(This article was originally published in Worship Leader’s Sept 2010 issue. Subscribe today for more great articles like this one.)

Meals bring out the stories in us. Maybe that’s why Jesus wanted us to celebrate him when we take the bread and the cup. Eating together makes stories more vivid and real. As Paul put it, in the simple actions of breaking and eating bread, and pouring and drinking wine or juice, we proclaim Christ as powerfully as any sermon Billy Graham ever preached.

I wonder if it isn’t time for pastors and worship leaders to reflect more deeply about why and how we celebrate the Lord’s Supper. One way to reclaim the power of the Lord’s Supper is to reconnect it to the biblical story that it so powerfully embodies and proclaims. While I’m sure there are more, I have found at least seven references within the Lord’s Supper to other key motifs or moments of the biblical drama. Each one represents a unique “slant” on the Lord’s Supper that opens up the possibilities for planning and leading celebrations with a different thematic focus.

Motif 1: Passover (Exodus 12)
Thematic focus: God provides protection and liberation for his people.
Jesus took a familiar, annual meal and infused it with new meaning, namely, connecting his sacrificial death with the deliverance of the Israelites from slavery in Egypt. When Jesus referred to his blood for them, the disciples recalled the blood of the lambs painted on the doorposts of the Israelite homes. Jesus was now their Passover lamb, sacrificed for them and their freedom.

Motif 2: Covenant (Exodus 24)
Thematic focus: God has bound himself to us, and we will bind ourselves to him through Christ.
When Jesus referred to the cup of the “new covenant in my blood,” the disciples would have also recalled the event at Mt. Sinai when God ratified his covenant with Israel by having Moses sprinkle blood on the people, following the reading of the Book of the Covenant (Ex. 24:8-9).

Motif 3: The Last Supper (Mt 26:17-30; Mk 14:12-26; Lk 22:7-23)
Thematic focus: Jesus offered himself in obedience to the Father as the perfect sacrifice for sin.
These familiar accounts of the Last Supper begin with a disturbing revelation: one of the disciples will betray Jesus. With the chattering of his disciples in his ears and his imminent death firmly in view, Jesus places himself at the focal point of God’s story of salvation. Co-opting the Passover liturgy, Jesus announces that a new Passover is dawning. “This is my body … this is my blood.” He is the Passover lamb sacrificed for us. From this violent sacrificial act will come peace with God, inaugurating a new covenant “in my blood” (Jer 31:31). All things are about to be made new.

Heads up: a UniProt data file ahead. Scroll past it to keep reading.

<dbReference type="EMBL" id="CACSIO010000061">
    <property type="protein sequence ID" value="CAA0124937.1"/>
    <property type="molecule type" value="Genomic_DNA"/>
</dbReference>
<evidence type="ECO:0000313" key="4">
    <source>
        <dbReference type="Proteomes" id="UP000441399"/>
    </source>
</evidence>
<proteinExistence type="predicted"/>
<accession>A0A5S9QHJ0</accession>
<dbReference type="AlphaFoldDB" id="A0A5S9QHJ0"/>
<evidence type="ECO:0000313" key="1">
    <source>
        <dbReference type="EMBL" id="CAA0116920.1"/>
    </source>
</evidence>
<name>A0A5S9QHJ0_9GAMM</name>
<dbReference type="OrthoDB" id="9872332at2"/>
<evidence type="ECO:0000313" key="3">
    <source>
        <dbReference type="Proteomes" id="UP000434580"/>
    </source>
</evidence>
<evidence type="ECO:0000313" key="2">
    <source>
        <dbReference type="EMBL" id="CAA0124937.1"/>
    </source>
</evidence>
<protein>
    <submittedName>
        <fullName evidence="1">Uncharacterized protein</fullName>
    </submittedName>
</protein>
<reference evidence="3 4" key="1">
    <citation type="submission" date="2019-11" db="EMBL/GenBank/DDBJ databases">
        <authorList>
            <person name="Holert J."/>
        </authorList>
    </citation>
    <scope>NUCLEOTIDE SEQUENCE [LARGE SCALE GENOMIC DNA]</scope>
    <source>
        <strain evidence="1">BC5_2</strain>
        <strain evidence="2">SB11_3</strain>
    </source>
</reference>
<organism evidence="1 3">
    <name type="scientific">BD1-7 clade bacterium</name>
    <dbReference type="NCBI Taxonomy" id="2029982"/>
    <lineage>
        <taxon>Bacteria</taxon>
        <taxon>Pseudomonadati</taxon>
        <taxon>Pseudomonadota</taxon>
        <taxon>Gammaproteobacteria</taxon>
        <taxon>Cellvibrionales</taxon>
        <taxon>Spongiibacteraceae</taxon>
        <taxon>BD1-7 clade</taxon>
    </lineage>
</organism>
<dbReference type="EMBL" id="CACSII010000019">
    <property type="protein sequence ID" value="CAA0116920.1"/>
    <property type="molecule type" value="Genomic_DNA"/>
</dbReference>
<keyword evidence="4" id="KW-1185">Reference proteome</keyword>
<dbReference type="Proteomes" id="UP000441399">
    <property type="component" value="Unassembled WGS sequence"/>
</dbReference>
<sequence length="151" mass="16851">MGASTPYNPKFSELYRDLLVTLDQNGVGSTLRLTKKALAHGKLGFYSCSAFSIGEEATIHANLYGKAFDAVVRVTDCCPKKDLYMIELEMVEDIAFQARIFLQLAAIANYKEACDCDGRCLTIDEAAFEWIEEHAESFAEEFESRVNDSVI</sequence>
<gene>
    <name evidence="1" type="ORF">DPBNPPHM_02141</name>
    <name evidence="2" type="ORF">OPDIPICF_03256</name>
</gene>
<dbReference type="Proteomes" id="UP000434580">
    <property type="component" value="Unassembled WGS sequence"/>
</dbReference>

Motif 4: The Fellowship of the Disciples (Jn 13-17)
Thematic focus: Jesus is both the example and the basis of discipleship; through his Spirit we are united to him and to one another.
John’s gospel allows us to see the events of the upper room from the disciples’ perspective. They begin with Jesus demonstrating servanthood to them by washing their feet, and ends with him praying for them and for “those who will believe in me through their message.” (Jn 17:20) In-between are Jesus’ tough and tender final words for his friends. He deals with their doubts (14:8-14); assures them of the coming of the Holy Spirit (14:15-30, 16:5-16); reminds them that they must remain vitally connected to him in love for one another (15:1-17); encourages them to stand strong in the face of opposition (15:18-16:4); gives them hope (16:17-33); and prays for their unity (17:1-25).

Motif 5: Communion (Jn 6:25-71)
Thematic focus: Jesus is our life.
John 6 opens with Jesus feeding five thousand on the shore of Galilee. His popularity is at its height, yet Jesus sees what’s going on: “You are looking for me not because you saw miraculous signs but because you ate the loaves and had your fill. Do not work for food that spoils, but for food that endures to eternal life” (Jn 6:26-27). “I am the living bread that comes down from heaven. If anyone eats of this bread, he will live forever. This bread is my flesh, which I will give for the life of the world” (Jn 6:51).

Motif 6: Community (Acts 2:42; 1 Cor 10-12; Jude 12)
Thematic focus: Jesus makes us one people at his table; his unity counts for more than race, class, gender, and any other social or cultural barrier.
From the earliest days of the church, Christians have “devoted themselves to the apostles’ teaching, and to the fellowship, to the breaking of bread and to prayer” (Acts 2:42). But it did not take long for the fellowship to break down along lines of ethnicity, economic status, and social class. Paul reminds the Corinthian church that their unruly behavior at the Lord’s Supper compromises their unity in Christ. Paul also underscores the meal as a participation (koinonia) in Christ’s body and blood; we are connected to Christ and therefore to one another as one body in Christ.

Motif 7: Celebration (Rev 19:6-9)
Thematic focus: Rejoice in the victory of God over sin and death, and in the full and complete union of Christ and his bride, the Church.
The early church celebrated the Lord’s Supper in the expectation of Jesus’ imminent return and the consummation of creation (1 Cor 11:26). John’s vision of the last things includes the climactic union of Christ and his bride, the Church. “Let us rejoice and be glad and give him the glory! For the wedding of the Lamb has come, and his bride has made herself ready” (Rev 19:7).

Robb Redman is the founding Dean of the College of Theology, South University and a contributing editor to Worship Leader.

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